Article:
Oklahoma County to Pay $10 Million to the Family of an Inmate Dying of a Broken Neck

Oklahoma County to Pay $10 Million to the Family of an Inmate Dying of a Broken Neck
Elliott Williams

He knew his neck was broken. Elliott Williams suffered in his Tulsa County Jail cell for five days before succumbing, even though he told the staff about his injury. Instead of helping him, they ignored or mistreated the inmate

On that fifth day back in October 2011, he died. Eight years later, Tulsa County officials agreed to pay his estate $10 million, the culmination of his parents’ civil rights lawsuit. 

Arrested During Mental Breakdown

Williams, 37, was an Army veteran. He was arrested in a hotel lobby in Owasso, a Tulsa suburb, for causing obstruction. According to the police report, Williams threatened suicide and was in the throes of a mental breakdown. Williams’ lawyer later said his client was suffering a mental breakdown due to issues in his personal life. He was afraid his wife was going to leave him. 

He was later placed in a cell at the David L. Moss Criminal Justice Center. An Owasso police officer threw Williams onto the floor, where he hit his head and neck. Another inmate later said Williams bashed his head into a steel door, resulting in the broken neck. 

Although Williams immediately informed the staff of the neck injury, they ignored him. For the next 10.5 hours, he lay there in the holding cell, eventually defecating on himself. 

The Final 51 Hours

Video surveillance cameras documented the final 51 hours of Williams’s life. They show a man who could not reach the food or water placed on the floor of his jail cell by guards. While virtually naked and lacking movement, the video reveals that Williams was dragged into his cell on a blanket by guards. Paramedics then entered the cell, trying and failing to revive him.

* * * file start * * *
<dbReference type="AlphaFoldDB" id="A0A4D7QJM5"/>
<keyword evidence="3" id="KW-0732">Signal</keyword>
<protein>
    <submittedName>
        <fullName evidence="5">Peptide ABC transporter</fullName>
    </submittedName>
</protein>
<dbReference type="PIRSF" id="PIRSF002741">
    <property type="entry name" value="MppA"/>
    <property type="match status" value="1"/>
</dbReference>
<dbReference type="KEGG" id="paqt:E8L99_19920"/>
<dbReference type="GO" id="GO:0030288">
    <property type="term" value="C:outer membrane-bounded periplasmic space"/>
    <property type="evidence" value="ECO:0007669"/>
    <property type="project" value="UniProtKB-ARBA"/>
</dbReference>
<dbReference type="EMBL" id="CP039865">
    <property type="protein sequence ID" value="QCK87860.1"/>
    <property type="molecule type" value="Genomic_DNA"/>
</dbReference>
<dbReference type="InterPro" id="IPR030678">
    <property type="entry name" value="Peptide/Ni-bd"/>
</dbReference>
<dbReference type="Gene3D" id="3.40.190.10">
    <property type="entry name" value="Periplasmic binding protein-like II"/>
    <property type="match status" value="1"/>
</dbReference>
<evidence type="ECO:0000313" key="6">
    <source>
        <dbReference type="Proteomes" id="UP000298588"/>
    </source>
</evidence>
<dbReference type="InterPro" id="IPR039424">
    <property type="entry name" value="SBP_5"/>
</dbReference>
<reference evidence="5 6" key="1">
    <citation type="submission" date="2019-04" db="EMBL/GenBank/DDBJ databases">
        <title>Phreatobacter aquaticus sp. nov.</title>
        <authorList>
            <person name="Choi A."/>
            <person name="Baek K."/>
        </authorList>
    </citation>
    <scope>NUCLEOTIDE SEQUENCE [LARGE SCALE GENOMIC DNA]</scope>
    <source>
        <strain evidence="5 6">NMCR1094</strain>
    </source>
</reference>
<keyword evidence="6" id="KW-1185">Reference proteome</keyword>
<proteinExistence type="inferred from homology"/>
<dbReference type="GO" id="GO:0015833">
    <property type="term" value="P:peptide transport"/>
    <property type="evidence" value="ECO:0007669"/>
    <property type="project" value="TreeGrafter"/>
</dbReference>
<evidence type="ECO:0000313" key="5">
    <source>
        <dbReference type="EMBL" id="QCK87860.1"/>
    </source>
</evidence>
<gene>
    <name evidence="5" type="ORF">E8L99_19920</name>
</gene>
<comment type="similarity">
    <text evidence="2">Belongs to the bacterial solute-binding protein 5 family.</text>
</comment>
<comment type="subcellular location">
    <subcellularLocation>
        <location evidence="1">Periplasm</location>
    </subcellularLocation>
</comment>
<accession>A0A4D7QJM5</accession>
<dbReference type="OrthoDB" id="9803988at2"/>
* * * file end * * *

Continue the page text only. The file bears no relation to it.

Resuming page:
Before those 51 hours, Williams had been placed in a medical unit, where he stayed for three days. During that time, a nurse, who thought he was faking, reformed his clothes with the help of an officer and put him in the shower. While in the shower, he did not move for 90 minutes. He was dumped onto the floor of the shower, again hitting his head. 

He was transferred to the cell with the video monitor after jail workers thought he was lying about his broken neck. The reasoning was that if his neck wasn’t broken, the video would show that. Two jail employees wrote that Williams was able to reach to feed himself, but the video proves that was untrue. 

In 2014, the medical examiner confirmed that Williams died from a combination of vetrebro-spinal injuries and dehydration and starvation. One of the defendants, Correctional Healthcare Companies, Inc., the company providing medical services to the jail, settled with the Williams’ estate before the case went to trial. 

Other Deaths, No Video 

As the attorney for Williams’ estate points out, dozens of people came into contact with Williams throughout his five-day ordeal, but instead of coming to his aid, they mocked and laughed at him. He termed it “a total attitude of indifference.” 

During a 2017 trial, after which the county appealed the jury award, the lawyer noted that other preventable deaths had occurred in the jail. Still, Williams was the only one in which there was video evidence. 

If you or a loved one suffered death or catastrophic injuries at the hands of the police, prison guards or jail staff, you may be entitled to damages. Visit our inmate abuse information page for more details. Ready to see if you have a case? CALL US at 866.836.4684 or Connect Online to learn how we can help you file a federal civil rights lawsuit.

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Related topics: inmate death (8) | jail injury (6) | substandard care (2)


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